Odell Beckham Jr. 'frustrated' with not getting the ball as Browns rack up losses

Two weeks ago, Cleveland Browns wide receiver Odell Beckham Jr. caught two passes for 20 yards in a blowout win over Baltimore Ravens.

All was well. Beckham drew safety attention from the Ravens, allowing Jarvis Landry to run wild with 167 receiving yards as Cleveland got on track with a win over a division rival.

On Monday, Beckham again caught two passes, this time for 27 yards in a 31-3 loss to the San Francisco 49ers.

All most certainly was not well. The Browns dropped to 2-3 with the ugly loss and were exposed as a considerably lesser team than the one that entered the season with a tremendous amount of hype.

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And the most talented player on the team barely touched the ball for a second straight week. Even when things were bad with the New York Giants — and things got bad — Beckham was still getting touches.

Beckham ‘frustrated’

Losing and not getting touches amounts to an untenable situation. Beckham said as much at Browns practice on Thursday, though in a measured tone.

“Anytime we lose, and I don’t feel like I did anything to help win the game, I’m gonna be frustrated,” Beckham said. “It’s just the bottom line. I'm a winner in my heart, and I hate losing.”

Don’t blame OBJ

Beckham isn’t the problem in Cleveland. He’s still the other-worldly talent who became a star in New York. Cleveland.com’s Mary Kay Cabot points out that Beckham had only one game in 59 with the Giants where he didn’t catch more than two passes. Now he’s done so on two consecutive outings in Cleveland.

No, the problem in Cleveland can be laid squarely on head coach Freddie Kitchens and quarterback Baker Mayfield.

Kitchens recognizes problem, won’t fix it

Kitchens admitted after a Week 3 loss to the Los Angeles Rams that play-calling issues were “my fault.” The rookie head coach also refused to hand them off to offensive coordinator Todd Monken.

“Not going to happen,” Kitchens said. “It's me. It's my fault. Todd does a great job. Todd does a great job during the course of the week of making sure we stay on task. We stay organized and all that kind of stuff. But when things mess up it's going to be me.”

OK. So it’s on Kitchens. A coach who all but admits he’s out of his depth when everybody watching the team agrees with him and then does nothing to inspire change can be described only as stubborn.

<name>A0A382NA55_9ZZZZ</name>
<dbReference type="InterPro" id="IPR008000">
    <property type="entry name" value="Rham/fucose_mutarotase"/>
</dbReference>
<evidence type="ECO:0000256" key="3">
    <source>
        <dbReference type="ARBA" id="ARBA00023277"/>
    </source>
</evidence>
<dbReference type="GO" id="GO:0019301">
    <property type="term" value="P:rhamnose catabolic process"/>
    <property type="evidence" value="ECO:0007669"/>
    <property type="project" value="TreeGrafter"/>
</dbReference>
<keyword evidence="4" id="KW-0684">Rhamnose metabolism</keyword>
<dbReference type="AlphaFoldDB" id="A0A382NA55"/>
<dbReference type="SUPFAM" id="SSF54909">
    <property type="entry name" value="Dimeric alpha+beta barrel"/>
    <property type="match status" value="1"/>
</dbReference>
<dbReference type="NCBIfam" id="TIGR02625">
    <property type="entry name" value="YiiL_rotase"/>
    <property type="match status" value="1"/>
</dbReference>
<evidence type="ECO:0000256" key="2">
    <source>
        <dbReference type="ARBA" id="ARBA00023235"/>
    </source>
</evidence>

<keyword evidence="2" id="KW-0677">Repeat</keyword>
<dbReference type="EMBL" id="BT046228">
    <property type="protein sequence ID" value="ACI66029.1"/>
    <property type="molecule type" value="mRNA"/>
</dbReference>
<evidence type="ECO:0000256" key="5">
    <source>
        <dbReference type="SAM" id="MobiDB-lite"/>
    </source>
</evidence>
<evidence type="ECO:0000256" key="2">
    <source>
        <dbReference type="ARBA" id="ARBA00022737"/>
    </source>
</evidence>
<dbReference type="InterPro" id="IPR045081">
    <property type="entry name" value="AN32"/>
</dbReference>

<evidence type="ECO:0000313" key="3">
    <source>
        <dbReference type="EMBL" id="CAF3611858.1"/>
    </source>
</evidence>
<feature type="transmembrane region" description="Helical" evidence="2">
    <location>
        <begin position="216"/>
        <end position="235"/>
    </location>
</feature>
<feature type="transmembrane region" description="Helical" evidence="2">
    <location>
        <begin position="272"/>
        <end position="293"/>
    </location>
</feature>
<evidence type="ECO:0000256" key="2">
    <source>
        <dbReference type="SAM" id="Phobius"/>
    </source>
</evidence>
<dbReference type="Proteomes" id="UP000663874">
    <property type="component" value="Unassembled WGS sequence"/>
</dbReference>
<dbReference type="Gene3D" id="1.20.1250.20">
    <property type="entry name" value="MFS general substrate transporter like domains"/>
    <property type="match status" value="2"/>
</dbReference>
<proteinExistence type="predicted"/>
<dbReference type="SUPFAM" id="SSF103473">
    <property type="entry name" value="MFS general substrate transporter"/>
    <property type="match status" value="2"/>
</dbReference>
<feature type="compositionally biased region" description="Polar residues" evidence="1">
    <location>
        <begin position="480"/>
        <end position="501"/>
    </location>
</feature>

Stubborn Kitchens has added up to four catches for 47 yards for Beckham and one embarrassing prime-time loss over the course of two games.

There's no excuse for Odell Beckham Jr. tallying four catches over two games. It's on Freddie Kitchens and Baker Mayfield to fix things. (Getty)
There's no excuse for Odell Beckham Jr. tallying four catches over two games. It's on Freddie Kitchens and Baker Mayfield to fix things. (Getty)

Jarvis Landry calls out play-calling

Landry, a long-time friend of Beckham’s from their days together at LSU, all but called out Kitchens by name Thursday for not doing enough to get Beckham the ball.

“I’m not calling plays or designing anything,’’ Landry said Thursday, per Cleveland.com. “But at the end of the day, obviously he’s a key part of our offense whether the ball’s in his hands or not. The way that it’s been going, we haven’t really been making enough plays without him touching the ball.”

Mayfield deserves blame too

Of course Mayfield is not without blame. The second-year quarterback has taken a significant step back this season after a rookie year that left him all but christened as the long-awaited answer in Cleveland under center.

Through five games, Mayfield has completed 55.9 percent of his passes while throwing eight interceptions and four touchdowns. That’s not a sophomore slump. Those are numbers that will get a quarterback benched over the long run.

Mayfield has struggled behind an offensive line that didn’t get the same personnel upgrades Cleveland’s skill positions have the past two offseasons and has drawn criticism for improvising and not sticking to his progressions when under pressure.

Landry had insight on that front as well Thursday, again without naming names.

“At the end of the day, as a receiver a lot of our success doesn’t come solely from us,” Landry said. “A lot comes from being able to protect the quarterback, being able to get the snap, being able to drop back and read it. So you just can’t pinpoint one thing whether it’s the calls or the progression. We need to find a way to get better at it.”

Mayfield addressed the subject as well on Thursday.

“It's frustrating when teams take him out of the game, but it's also an opportunity for other guys to make plays," Mayfield told reporters. "We have to do our job of getting him the ball as many times as we can. He is a game-changer. That's why he's here. He's one of the best in the league. ... And if there are one-on-ones, we have to be able to take advantage of it.”

There’s time to fix things

All isn’t lost in Cleveland. A 2-3 start isn’t the end of the season. But there are serious glaring problems that need to be addressed.

A good start this Sunday against the Seattle Seahawks would be a concerted effort to get the ball to Beckham.

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